Take a look at how Obama’s job-approval numbers have shifted over the course of the year. After starting at the expected high levels at Inauguration, it started steadily sinking, first from January to March (euphoria wearing off), after which it leveled off a bit, and then steadily from about June to about August. Since then, it has stayed level, just north of 50 percent. Looking at his favorability rating, it’s a similar high start, steady decline, then leveling off since summer.
Meanwhile, when respondents are asked about how President Obama is handling the economy, his approval rating has headed much more steadily south; he’s now averaging underwater, at 44.3 percent approval and 49.2 percent disapproval. The slide is also steady on health care, where he’s now at 44.2 percent approval and 46.2 percent disapproval.
I was talking about this split with one of my regulars, and he argued that a certain chunk of the public isn’t impressed with Obama – they can see the rising unemployment rate, and the 2,000-page health-care bill baffles them – but they don’t want to write him off just yet. Perhaps they feel it’s a bit early to hold him accountable for the state of the nation; perhaps they think rapid improvement is just around the corner; or perhaps they fear being called racist or hateful or a tea-party-related vulgar term for criticizing the president.
My regular speculated that Obama’s current public-approval rating is balancing on a bubble of these hopeful-but-losing-faith supporters, and that the first time Obama really, irrefutably screws something up, his approval will plunge much more dramatically. (Sooner or later, every president irrefutably screws something up.)
The White House’s response to the Fort Hood shooting isn’t quite that screw-up. There were many great passages in Obama’s remarks at the memorial service. But two days later, two passages jump out – Obama’s declarations that these Americans being killed on American soil was “incomprehensible” and that “it may be hard to comprehend the twisted logic that led to this tragedy.”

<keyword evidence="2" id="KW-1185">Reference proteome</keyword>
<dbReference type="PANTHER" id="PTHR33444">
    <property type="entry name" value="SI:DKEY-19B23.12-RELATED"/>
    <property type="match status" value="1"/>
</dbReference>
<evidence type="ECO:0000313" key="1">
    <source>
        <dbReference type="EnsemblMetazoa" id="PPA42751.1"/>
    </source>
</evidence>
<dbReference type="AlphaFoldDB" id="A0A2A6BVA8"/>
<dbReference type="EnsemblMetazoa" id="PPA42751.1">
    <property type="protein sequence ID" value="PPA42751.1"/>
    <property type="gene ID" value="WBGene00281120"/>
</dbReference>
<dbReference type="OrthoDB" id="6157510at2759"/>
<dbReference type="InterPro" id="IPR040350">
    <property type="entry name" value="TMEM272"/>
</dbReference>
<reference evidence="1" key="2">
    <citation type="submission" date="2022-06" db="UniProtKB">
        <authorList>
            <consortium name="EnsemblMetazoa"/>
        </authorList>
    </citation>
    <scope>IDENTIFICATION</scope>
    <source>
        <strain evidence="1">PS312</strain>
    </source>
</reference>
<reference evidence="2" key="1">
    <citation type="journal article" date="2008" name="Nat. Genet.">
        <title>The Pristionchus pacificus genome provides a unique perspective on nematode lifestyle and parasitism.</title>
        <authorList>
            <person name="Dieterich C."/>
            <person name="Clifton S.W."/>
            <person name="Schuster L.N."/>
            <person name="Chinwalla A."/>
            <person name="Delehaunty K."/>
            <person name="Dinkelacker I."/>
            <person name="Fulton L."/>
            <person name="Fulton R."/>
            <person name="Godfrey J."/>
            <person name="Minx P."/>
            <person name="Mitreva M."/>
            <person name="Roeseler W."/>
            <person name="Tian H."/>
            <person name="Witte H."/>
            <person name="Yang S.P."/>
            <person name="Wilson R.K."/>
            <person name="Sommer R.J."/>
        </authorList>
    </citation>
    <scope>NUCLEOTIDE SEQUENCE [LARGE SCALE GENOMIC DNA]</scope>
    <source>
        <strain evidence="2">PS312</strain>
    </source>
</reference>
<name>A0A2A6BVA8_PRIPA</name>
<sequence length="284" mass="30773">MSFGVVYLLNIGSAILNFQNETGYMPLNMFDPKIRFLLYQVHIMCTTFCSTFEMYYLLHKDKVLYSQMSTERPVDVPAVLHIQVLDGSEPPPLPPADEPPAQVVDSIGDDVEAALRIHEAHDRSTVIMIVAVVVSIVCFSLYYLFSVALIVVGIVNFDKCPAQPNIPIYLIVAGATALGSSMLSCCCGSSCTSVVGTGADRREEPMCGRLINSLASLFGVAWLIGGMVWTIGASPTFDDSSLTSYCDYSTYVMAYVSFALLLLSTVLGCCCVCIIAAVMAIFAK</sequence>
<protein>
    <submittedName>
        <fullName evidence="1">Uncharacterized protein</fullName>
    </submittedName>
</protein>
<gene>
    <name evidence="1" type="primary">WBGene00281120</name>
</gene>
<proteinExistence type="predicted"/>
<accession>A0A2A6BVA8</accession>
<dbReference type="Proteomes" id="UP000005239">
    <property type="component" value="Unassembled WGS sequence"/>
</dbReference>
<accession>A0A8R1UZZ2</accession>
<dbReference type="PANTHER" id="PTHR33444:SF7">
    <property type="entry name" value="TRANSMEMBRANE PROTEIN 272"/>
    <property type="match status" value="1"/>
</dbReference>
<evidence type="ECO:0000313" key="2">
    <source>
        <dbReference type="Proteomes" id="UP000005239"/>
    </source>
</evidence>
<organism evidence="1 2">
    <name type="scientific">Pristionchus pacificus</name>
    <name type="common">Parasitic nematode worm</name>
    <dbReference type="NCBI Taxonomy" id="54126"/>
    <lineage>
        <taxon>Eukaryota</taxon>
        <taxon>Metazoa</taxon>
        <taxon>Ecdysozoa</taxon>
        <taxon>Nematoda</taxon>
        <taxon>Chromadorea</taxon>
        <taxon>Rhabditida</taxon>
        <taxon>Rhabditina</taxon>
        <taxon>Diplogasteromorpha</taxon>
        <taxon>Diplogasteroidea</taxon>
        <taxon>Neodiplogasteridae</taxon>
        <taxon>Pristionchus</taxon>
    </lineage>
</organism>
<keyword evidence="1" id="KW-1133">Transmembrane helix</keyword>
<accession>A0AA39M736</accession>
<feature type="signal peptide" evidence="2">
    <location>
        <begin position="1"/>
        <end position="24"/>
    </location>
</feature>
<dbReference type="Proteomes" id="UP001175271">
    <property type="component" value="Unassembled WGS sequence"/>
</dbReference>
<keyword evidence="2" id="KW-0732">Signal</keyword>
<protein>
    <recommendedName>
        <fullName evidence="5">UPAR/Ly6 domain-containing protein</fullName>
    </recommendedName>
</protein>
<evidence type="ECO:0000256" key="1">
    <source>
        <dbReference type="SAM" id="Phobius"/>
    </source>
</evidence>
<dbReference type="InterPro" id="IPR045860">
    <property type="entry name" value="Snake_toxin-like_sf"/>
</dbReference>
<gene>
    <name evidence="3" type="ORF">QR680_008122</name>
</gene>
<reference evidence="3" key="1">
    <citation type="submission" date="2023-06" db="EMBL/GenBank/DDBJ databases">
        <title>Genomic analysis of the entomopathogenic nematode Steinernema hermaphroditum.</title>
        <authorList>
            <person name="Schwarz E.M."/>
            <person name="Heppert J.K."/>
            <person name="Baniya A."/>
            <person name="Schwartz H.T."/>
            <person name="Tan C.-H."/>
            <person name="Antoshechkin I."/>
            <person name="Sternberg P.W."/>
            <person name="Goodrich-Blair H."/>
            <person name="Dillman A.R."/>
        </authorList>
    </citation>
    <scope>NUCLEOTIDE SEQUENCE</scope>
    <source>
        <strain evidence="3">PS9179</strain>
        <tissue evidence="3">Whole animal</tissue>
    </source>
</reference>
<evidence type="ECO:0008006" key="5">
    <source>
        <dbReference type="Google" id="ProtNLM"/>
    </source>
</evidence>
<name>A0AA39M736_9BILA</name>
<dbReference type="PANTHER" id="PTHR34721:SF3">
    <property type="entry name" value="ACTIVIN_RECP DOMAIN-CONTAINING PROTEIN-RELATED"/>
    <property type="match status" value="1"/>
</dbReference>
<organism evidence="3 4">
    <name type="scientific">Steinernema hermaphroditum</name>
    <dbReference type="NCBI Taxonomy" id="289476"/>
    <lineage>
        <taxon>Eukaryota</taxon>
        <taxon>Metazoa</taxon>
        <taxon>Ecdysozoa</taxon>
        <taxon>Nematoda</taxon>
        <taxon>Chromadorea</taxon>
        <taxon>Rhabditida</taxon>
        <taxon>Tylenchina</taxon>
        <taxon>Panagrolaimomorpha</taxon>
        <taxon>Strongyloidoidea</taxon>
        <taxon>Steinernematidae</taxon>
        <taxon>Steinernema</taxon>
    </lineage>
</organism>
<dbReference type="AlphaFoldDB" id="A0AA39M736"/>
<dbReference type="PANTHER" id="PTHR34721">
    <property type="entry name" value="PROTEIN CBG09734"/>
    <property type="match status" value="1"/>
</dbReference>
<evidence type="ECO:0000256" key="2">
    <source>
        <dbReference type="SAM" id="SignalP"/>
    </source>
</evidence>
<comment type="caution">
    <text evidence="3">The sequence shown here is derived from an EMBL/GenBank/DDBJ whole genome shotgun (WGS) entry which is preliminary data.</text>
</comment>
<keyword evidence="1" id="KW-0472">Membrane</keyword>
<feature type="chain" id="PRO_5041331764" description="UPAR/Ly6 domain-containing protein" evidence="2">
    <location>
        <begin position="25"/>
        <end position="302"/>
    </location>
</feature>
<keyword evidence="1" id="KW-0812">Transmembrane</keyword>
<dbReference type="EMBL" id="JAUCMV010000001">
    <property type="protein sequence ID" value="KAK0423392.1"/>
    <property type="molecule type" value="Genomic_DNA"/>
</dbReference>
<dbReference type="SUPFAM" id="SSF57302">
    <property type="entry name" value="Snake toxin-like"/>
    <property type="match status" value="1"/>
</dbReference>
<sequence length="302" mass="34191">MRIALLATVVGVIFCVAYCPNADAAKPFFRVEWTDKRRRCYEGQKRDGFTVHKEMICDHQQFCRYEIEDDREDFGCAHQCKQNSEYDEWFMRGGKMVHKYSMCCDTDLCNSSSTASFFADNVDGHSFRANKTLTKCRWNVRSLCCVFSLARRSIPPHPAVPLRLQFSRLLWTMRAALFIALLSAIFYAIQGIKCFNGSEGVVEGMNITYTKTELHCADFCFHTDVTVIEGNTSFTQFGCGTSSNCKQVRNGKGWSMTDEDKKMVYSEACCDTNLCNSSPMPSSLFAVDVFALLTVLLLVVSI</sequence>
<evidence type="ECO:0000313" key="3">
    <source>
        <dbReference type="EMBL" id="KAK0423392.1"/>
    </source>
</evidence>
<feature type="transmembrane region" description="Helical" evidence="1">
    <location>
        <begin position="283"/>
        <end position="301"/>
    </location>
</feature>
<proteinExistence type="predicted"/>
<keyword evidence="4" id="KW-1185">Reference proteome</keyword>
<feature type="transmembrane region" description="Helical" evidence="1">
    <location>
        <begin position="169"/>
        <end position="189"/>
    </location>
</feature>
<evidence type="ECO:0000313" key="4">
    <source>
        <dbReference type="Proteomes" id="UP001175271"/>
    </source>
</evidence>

With each passing day, the details about the Fort Hood shooter get clearer – repeated communication between Hasan and an extremist figure in Yemen, web postings that appeared to justify suicide bombings, strange behavior at Walter Reed, and now perhaps financial transfers to someone in Pakistan. Increasingly it seems Nidal Malik Hasan wasn’t afraid to fight a war; he just wanted to fight for the other side.
Pres. George W. Bush had his troubles throughout his second term, but his approval rating really dropped after Hurricane Katrina and his infamous “Brownie, you’re doing a heck of a job” utterance. Before that date, a lot of Americans who were troubled by Iraq had been willing to give Bush the benefit of the doubt because the government seemed to be handling its duties well – no terrorist attacks on U.S. soil, etc. Once that perception of basic competence eroded, Bush’s poll numbers plummeted and never recovered.
We were endlessly told about Obama’s calm, cerebral temperament during the presidential campaign. He cited the way his campaign operated as a sign he was ready to manage the giant, sprawling United States government. During the transition, the media wrote about the “Cult of Competency” surrounding the Obama team.
A certain number of not-terribly-ideological voters out there evaluate their leaders by the simple question, “Is the government doing the job it’s supposed to be doing?” Reports that our national-security agencies and branches of the government were not communicating key information about potential threats makes us feel like we’re back where we started before 9/11. Finger-pointing, blame-shifting, and at the top, a leader who offers inspiring rhetoric but a certain vagueness about a fundamental question – why did this man pull the trigger? – suggest that the perception of basic competence under this administration may be on shaky ground.
Unemployment is beyond 10 percent, and Obama is offering a summit, the same solution he suggested for a dispute between a professor and a cop. While Americans worry about whether their job is safe and how they’ll pay the rent, lawmakers on Capitol Hill are focused almost entirely on a gargantuan, incomprehensible health-care bill and a similarly complicated cap-and-trade bill. And now, there quite possibly was a jihadist, executing an attack on one of the largest U.S. military bases in the world, at the moment we’re told the president wants more time to review his options on Afghanistan.
The stage appears set for Obama’s “heck of a job” moment.